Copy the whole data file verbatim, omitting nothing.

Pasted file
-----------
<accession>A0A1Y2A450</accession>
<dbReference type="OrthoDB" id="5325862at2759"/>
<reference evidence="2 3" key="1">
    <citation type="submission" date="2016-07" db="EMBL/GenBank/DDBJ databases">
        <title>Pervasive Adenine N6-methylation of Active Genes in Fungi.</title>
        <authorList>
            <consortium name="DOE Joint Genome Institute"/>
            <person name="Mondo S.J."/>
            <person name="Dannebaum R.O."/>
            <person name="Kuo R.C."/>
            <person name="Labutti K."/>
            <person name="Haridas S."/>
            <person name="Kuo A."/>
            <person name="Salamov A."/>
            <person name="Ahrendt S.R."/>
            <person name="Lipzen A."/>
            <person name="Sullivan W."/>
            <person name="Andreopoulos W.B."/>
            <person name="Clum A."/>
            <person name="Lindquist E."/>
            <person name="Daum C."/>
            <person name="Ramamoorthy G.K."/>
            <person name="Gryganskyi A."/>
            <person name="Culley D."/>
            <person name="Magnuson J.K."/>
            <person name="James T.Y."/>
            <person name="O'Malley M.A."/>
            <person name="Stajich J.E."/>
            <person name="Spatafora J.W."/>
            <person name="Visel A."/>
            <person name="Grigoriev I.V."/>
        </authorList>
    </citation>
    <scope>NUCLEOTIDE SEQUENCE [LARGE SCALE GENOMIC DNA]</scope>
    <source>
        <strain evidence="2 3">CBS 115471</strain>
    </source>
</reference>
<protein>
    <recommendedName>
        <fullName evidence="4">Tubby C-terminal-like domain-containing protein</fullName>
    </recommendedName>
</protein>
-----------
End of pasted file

<accession>A0A1Y2A450</accession>
<dbReference type="OrthoDB" id="5325862at2759"/>
<reference evidence="2 3" key="1">
    <citation type="submission" date="2016-07" db="EMBL/GenBank/DDBJ databases">
        <title>Pervasive Adenine N6-methylation of Active Genes in Fungi.</title>
        <authorList>
            <consortium name="DOE Joint Genome Institute"/>
            <person name="Mondo S.J."/>
            <person name="Dannebaum R.O."/>
            <person name="Kuo R.C."/>
            <person name="Labutti K."/>
            <person name="Haridas S."/>
            <person name="Kuo A."/>
            <person name="Salamov A."/>
            <person name="Ahrendt S.R."/>
            <person name="Lipzen A."/>
            <person name="Sullivan W."/>
            <person name="Andreopoulos W.B."/>
            <person name="Clum A."/>
            <person name="Lindquist E."/>
            <person name="Daum C."/>
            <person name="Ramamoorthy G.K."/>
            <person name="Gryganskyi A."/>
            <person name="Culley D."/>
            <person name="Magnuson J.K."/>
            <person name="James T.Y."/>
            <person name="O'Malley M.A."/>
            <person name="Stajich J.E."/>
            <person name="Spatafora J.W."/>
            <person name="Visel A."/>
            <person name="Grigoriev I.V."/>
        </authorList>
    </citation>
    <scope>NUCLEOTIDE SEQUENCE [LARGE SCALE GENOMIC DNA]</scope>
    <source>
        <strain evidence="2 3">CBS 115471</strain>
    </source>
</reference>
<protein>
    <recommendedName>
        <fullName evidence="4">Tubby C-terminal-like domain-containing protein</fullName>
    </recommendedName>
</protein>